Croghan's Lessee v. Nelson. 3 H.

If the interpretation here given of the act of 1831 be correct, then, admitting that act to be a compact between Pennsylvania and the United States, the former has, by the 1st section of the act of 1836, infracted no stipulation in that compact. Pennsylvania never did, according to my understanding of her law of 1831, agree to the exemption from tolls for stages, wagons, or vehicles of any kind, intended for carrying the mails of the United States. These stood upon the like footing with other carriages. If this be true, then by the act of 1836, in which she has subjected to half tolls only, stages, wagons, &c., carrying the mails, and at the same time transporting passengers or goods, so far from violating her compact, or inflicting a wrong upon the government or upon mail contractors, that State has extended to them a privilege and an advantage which, under the 3d proviso of the act of 1831, they did not possess. My opinion is, that the plaintiff in the court below had an undoubted right of recovery.

3 H. 720 ; 12 H. 293.

Lessee of ANGELICA CROGHAN et al., Plaintiff, v. John Nelson, De


3 H. 187.

If it is practicable, by a reasonable construction of an entry, to include the whole quantity

of land called for, it is to be included. The call to run one line parallel to another, if repugnant to the call for the quantity, may be disregarded, if the other calls, and that for quantity, sufficiently identify the land.

The case is stated in the opinion of the court. The plat referred to was as follows:

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REFERENCES. A, B, C, D. Survey entered by William Croghan, assignee for 1,000 acres, August 2, 1784, on part of military war

rant, No. 2023. A. Beginning station,

Walnut sweet gum and ash, the original corner trees, all found as called for

in the patent. B. The second corner

called for in the patent, found a red bud box elder and sweet gum marked as a corner, and an ash fallen and part

ly rotten. c. This corner, on

the bank of the river, timber all cut and destroyed. No marks as called for

in the patent.
D. The mouth of

Mayfield, one cot-
ton-wood and wal-
nut, marked
called for in
Surveyed October,
1841, by

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Croghan's Lessee v. Nelson. 3 H.

* M'KINLEY, J., delivered the opinion of the court. [ * 190 ]

This is a case certified to this court from the circuit court for the district of Kentucky.

The plaintiffs brought an action of ejectment, in that court, against the defendants; and to support their action, they read to the jury a patent for 1,000 acres of land, granted by the State of Kentucky to Charles Croghan, bearing date the 29th of November, 1826, and proved title in themselves by the will of the said Charles Croghan. The plat marked A was shown to the jury; and the surveyor proved that the fork of Mayfield Creek, at the letter A, was correctly laid down; that 500 poles, on a straight line, on the branch leading from Mayfi Creek, would extend the line from letter B, on the * plat, where one of the patent corners was found; and that (* 191 ] the plat truly represented the land granted by the patent.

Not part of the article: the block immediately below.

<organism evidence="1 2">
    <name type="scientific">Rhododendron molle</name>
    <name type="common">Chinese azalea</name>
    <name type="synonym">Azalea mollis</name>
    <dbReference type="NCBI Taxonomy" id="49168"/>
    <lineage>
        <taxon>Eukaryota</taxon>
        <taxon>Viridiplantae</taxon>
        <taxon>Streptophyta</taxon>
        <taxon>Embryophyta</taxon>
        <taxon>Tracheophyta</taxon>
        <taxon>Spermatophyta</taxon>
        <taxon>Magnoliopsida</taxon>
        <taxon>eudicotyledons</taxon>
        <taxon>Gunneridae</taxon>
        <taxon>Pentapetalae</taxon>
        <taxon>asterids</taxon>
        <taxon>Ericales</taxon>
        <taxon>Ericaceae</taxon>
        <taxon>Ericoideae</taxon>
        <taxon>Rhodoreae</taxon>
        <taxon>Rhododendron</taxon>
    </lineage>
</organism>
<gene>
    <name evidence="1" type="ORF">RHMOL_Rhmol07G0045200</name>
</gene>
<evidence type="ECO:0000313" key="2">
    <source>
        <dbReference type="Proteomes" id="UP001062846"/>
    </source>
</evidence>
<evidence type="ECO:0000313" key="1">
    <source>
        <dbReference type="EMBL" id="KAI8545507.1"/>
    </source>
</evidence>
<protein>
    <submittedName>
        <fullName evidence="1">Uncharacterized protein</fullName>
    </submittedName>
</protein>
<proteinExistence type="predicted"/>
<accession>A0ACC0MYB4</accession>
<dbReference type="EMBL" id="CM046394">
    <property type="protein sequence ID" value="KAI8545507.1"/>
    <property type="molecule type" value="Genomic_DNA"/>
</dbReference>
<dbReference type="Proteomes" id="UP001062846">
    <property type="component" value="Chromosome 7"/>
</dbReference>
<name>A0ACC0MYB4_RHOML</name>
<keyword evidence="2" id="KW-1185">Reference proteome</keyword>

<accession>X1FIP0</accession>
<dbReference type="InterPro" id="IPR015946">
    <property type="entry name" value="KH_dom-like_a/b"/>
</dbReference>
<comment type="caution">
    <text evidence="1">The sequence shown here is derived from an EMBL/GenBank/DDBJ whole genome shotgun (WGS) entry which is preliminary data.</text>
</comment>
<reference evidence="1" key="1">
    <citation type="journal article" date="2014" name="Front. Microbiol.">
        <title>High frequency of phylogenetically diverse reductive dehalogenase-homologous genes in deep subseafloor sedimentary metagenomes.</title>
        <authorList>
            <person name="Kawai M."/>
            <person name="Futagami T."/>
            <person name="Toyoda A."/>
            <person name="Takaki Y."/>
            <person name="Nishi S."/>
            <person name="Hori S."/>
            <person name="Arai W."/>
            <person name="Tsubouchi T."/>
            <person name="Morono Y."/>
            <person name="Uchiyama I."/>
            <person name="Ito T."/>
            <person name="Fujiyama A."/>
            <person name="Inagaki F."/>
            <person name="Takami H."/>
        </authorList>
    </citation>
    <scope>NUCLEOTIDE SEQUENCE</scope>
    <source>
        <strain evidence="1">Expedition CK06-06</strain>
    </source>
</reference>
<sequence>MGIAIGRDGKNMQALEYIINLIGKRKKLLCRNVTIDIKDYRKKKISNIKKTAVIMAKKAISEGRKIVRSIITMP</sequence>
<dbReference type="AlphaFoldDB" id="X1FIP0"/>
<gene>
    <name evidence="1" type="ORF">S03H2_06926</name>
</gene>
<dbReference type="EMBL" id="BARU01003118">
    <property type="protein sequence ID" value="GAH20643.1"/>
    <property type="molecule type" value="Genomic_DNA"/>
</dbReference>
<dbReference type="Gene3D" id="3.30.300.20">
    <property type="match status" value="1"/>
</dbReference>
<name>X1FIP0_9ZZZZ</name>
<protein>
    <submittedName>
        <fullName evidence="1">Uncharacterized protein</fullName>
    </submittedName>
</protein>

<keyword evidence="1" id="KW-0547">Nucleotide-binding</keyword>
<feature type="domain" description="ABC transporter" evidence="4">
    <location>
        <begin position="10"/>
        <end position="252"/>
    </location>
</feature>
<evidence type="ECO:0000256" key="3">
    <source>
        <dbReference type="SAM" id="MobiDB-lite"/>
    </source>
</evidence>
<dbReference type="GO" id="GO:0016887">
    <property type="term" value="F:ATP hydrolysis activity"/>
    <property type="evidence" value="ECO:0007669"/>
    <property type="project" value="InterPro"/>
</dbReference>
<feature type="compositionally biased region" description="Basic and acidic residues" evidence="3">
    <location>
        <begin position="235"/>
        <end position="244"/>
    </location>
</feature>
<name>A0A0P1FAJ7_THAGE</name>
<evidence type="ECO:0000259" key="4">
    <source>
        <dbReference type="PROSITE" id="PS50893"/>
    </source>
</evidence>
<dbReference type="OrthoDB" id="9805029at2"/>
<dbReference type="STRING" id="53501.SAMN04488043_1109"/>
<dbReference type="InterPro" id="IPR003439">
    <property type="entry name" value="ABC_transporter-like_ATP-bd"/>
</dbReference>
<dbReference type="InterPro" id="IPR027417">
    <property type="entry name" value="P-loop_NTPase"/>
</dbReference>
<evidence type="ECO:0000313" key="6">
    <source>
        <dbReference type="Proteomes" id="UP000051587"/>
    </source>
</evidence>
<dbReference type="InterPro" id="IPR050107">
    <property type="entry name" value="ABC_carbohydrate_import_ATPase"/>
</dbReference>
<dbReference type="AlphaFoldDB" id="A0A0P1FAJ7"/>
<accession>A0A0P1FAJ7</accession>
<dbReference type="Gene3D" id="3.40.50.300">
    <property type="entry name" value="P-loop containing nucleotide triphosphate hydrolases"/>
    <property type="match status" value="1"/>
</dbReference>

The defendant then read the following entry of William Croghan, assignee, for 1,000 acres, dated 16th of August, 1784, on which the patent is founded, to wit: “ William Croghan, assignee, enters 1,000 acres of land, part of a military warrant, No. 2023, beginning at a fork of Mayfield Creek, about two miles by water above Fort Jefferson, where a branch, occasioned by the high waters from the Mississippi, runs out of said creek, and at high water empties into the river at the upper end of the iron banks; from said beginning 500 poles, when reduced to a straight line; and then off from the branch towards the Mississippi, on a line parallel to Mayfield Creek, until a line from the extremity of said line, parallel with the first line, will strike Mayfield Creek, to include the quantity." The defendants then offered in evidence a patent from the State of Kentucky to Hugh Nelson, for 103 acres of land, bearing date the 17th of December, 1830; and proved by the surveyor, that the beginning of the entry was at A, on the plat, and that the end of the first line was at B, and if a line were run from B towards the Mississippi River, in a direction parallel with the general course of Mayfield Creek, for twelve miles above the fork at A, it would be the red line extending from the letter B to the Mississippi River at F. It was also proved, if a line were run from the corner at B parallel with Mayfield Creek, below the fork, to the letter D, at the mouth of the creek, it would run from B to E, and leave out the land claimed by the defendants. The

surveyor also proved, that the various lines on the plat were correctly laid down from actual survey.

“ The counsel for the defendants then prayed the court to instruct the jury, if they believe, from the evidence, that the course of Mayfield Creek from A to D is correctly laid down, then a line from B towards the Mississippi River should be run parallel to that line, to